Scutari, an Albanian stronghold which they were eager to possess.

Servian artillery aided in the assault, and on February 8th the
important outwork on Muselim Hill was taken by an impulsive
bayonet charge. The city was not captured, however, until April
23d, when an entire day's ceaseless fighting ended in the
yielding of the garrison, the climax of a six-month siege.

An energetic attack had been made by the Bulgarians and Serbs on
Adrianople on March 14th, ending in a repulse, and on the 22d
another vigorous assault was begun, continuing with terrific
fighting for four days. It ended in a surrender of the city on
the 26th. The siege had continued for 152 days. Before
yielding, the Turks blew up the arsenal and set fire to the city
at several points. At the same time Tchatalja, which had been
actively assailed, fell into the hands of the allies and
Constantinople lay open to assault.

Meanwhile the Powers of Europe had again offered their good
services to mediate between the warring forces, and a conditional
mediation was agreed to by the Balkan allies. Movements towards
peace, however, proceeded slowly, the most interesting event of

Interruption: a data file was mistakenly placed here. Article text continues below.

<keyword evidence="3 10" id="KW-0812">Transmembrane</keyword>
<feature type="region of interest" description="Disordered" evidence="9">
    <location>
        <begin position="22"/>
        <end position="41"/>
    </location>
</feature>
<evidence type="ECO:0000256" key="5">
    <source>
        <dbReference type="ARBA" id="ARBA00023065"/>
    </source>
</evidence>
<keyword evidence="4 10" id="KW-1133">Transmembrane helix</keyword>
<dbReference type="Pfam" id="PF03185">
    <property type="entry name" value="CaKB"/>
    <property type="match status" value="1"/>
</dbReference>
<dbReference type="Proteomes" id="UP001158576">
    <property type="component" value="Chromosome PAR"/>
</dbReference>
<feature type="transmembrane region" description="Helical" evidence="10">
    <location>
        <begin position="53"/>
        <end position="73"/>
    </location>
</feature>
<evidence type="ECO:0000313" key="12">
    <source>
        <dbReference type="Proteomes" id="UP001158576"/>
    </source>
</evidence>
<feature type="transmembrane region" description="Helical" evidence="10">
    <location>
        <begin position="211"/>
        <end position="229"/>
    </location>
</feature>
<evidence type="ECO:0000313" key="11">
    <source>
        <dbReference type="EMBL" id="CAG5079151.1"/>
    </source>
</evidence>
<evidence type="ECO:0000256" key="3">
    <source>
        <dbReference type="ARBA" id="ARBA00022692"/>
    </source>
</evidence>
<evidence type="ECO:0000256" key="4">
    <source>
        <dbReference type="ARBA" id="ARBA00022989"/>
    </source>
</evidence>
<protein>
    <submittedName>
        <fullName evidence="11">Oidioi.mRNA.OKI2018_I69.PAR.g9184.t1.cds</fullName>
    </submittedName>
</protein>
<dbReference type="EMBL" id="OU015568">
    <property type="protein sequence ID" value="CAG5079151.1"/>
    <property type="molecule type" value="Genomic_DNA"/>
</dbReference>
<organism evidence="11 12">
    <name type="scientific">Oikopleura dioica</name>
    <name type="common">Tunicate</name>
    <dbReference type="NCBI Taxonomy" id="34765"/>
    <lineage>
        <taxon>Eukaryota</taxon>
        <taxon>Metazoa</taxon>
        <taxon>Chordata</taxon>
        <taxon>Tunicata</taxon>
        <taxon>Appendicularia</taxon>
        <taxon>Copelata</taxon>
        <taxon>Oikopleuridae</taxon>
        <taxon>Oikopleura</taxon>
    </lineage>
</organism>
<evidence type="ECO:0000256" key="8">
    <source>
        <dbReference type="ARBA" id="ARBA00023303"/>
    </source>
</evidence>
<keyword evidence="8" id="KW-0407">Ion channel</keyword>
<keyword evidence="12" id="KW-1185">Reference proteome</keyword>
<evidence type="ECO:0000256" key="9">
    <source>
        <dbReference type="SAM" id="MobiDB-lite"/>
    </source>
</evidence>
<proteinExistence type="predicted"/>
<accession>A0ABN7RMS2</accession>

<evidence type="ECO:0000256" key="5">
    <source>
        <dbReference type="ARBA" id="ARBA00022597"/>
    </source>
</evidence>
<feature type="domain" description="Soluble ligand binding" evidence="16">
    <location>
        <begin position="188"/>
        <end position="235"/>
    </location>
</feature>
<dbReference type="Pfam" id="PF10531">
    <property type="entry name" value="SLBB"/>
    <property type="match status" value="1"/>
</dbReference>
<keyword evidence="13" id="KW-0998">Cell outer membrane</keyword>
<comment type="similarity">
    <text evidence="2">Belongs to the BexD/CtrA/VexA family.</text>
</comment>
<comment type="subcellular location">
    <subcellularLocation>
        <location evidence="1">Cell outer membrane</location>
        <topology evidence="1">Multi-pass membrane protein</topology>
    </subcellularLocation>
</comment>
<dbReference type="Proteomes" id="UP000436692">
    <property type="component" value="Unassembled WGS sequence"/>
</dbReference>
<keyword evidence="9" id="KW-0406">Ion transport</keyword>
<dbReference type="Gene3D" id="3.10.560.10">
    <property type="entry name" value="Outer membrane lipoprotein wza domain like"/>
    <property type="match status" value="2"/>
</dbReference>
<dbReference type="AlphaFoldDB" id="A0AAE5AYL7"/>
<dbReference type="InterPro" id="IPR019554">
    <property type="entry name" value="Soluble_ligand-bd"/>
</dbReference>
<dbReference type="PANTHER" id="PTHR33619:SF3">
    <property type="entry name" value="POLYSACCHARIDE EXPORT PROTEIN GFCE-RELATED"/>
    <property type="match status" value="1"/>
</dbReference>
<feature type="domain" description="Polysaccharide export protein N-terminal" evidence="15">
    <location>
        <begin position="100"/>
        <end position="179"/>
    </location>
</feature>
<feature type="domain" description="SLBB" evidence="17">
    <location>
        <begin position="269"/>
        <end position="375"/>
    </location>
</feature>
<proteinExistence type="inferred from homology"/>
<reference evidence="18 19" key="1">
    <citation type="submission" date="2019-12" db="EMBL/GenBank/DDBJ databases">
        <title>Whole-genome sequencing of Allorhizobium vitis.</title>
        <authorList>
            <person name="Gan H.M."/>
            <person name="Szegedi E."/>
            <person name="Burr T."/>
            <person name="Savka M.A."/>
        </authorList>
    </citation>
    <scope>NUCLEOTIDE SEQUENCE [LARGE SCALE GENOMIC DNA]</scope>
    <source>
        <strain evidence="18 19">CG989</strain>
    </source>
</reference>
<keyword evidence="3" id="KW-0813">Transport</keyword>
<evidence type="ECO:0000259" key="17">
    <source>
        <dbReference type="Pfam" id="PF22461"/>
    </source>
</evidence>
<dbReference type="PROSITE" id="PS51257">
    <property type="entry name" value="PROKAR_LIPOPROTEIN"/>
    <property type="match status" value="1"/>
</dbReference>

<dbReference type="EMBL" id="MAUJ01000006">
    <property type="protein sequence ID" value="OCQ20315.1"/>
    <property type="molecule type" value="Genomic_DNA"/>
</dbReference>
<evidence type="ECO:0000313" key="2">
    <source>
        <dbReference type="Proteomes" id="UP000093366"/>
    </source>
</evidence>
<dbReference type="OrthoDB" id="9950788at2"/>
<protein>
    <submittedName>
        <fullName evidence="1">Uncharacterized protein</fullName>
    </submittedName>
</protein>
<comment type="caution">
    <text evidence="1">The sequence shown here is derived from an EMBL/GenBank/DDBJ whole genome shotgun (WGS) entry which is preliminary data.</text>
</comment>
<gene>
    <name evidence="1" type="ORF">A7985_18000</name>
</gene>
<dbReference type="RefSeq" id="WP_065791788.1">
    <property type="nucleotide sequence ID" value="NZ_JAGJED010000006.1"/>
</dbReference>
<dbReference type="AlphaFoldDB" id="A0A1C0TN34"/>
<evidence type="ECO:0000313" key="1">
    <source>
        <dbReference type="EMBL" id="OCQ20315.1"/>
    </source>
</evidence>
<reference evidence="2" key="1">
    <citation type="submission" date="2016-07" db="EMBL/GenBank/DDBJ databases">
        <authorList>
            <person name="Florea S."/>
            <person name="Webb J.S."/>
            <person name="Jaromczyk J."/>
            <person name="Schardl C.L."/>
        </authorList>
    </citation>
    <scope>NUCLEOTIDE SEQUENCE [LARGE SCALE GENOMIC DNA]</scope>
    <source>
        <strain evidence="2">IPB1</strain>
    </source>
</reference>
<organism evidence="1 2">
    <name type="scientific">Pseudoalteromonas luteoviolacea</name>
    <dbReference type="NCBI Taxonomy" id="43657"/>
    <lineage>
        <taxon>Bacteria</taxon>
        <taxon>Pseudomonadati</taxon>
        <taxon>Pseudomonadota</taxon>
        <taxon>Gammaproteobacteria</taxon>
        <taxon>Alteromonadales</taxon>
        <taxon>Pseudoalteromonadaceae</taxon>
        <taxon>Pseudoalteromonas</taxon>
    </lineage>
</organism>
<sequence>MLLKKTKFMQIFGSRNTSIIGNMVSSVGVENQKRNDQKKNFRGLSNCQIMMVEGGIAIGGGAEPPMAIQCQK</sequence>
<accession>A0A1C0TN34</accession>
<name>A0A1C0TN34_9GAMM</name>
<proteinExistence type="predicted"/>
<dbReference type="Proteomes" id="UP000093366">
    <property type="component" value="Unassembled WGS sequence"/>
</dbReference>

the period being a demand by Austria, backed by Italy, that
Montenegro should give up the city of Scutari. Earnest protests
were made against this by King Nicholas, but the despatch of an
Austrian naval division on April 27th to occupy his ports and
march upon Cettinje, his capital, obliged him reluctantly to
yield and on May 5th Scutari was given up to Austria, to form
part of a projected Albanian kingdom.


Peace between the warring nations was finally concluded on May
30, 1913, the treaty providing that Turkey should cede to her
allied foes all territory west of a line drawn from Enos on the
Aegean coast to Media on the coast of the Black Sea. This left
Adrianople in the hands of the Bulgarians and gave Turkey only a
narrow strip of territory west of Constantinople, the meager
remnant of her once great holdings upon the continent of Europe.
The victors desired to divide the conquered territory upon a plan
arranged between them before the war, but the purposes of Austria
and Italy were out of agreement with this design and the Powers
insisted in forming out of the districts assigned to Servia and
Greece a new principality to be named Albania, embracing the
region occupied by the unruly Albanian tribes.

This plan gave intense dissatisfaction to the allies. It seemed
designed to cut off Servia from an opening upon the
Mediterranean, which that inland state ardently desired and
Austria strongly opposed. Montenegro was also deprived of the